Iron absorption becomes more efficient and readily available for hematopoiesis, complemented by simultaneous changes in red cell membranes and the liver. Iron deficient red cell membranes are abnormally rigid and the unsupplemented C group may have required iron from products of red cell breakdown. While all baboon neonates consumed formula containing the same amount of iron, absorption would have depended greatly on gastrointestinal tract maturity. EPO may have interacted with other growth factors to promote maturation of crypt cells in the villi.
 In the developing neonatal rat intestine, EPO increases small bowel length and villus surface area. Human studies have found less severe necrotizing enterocolitis (NEC) in infants fed formulas supplemented with DHA and ARA and a retrospective study examining very low birth weight infants reported lower incidence of NEC when recombinant EPO was administered. A randomized trial in preterm infants treated with recombinant EPO and iron had higher hematocrit and reticulocyte count and fewer blood transfusions compared to infants treated with EPO alone.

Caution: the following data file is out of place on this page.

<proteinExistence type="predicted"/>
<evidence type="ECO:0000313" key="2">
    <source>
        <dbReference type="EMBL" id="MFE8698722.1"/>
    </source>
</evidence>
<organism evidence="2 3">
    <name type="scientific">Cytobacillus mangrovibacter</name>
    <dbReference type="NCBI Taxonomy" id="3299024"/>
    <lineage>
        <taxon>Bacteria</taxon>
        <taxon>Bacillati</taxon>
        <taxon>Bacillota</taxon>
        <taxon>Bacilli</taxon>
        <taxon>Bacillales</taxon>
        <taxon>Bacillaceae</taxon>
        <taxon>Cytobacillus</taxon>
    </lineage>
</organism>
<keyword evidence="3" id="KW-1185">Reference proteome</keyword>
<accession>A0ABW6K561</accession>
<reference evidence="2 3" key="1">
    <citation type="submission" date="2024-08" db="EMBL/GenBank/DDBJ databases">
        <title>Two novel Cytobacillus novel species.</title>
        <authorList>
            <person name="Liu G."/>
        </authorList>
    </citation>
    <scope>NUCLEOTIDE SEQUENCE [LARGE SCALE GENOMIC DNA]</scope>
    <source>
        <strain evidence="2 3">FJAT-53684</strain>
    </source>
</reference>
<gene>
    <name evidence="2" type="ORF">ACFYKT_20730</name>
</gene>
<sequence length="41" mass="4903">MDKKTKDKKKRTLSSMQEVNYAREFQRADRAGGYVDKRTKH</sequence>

During the first weeks of postnatal growth, supplementation with ARA and increasing levels of DHA revealed unexpected but consistent patterns in hematological measurements. Improvements in red cell indices of supplemented animals provide physiological advantages and accelerated erythropoiesis during early development. These findings capture specific changes during a dynamic period that have not been reported in previous infant supplementation studies with more limited blood collection. Similar studies examining LCPUFA supplementation and cognitive function in human infants have also shown initial developmental advantages that dissipate at later ages. This pattern is thought to “reflect some developmental cascade in which an early developmental advantage in one cognitive domain gives rise to advantages in other, higher order domains.” Colombo, J., et al., Maternal DHA and the Development of Attention in Infancy and Toddlerhood, Child Dev. 57:1254-1267 (2004). Blood indices provide glimpses of rapidly developing processes in neonates and it is believed that accelerated erythropoiesis may have lasting effects extending beyond hematopoiesis.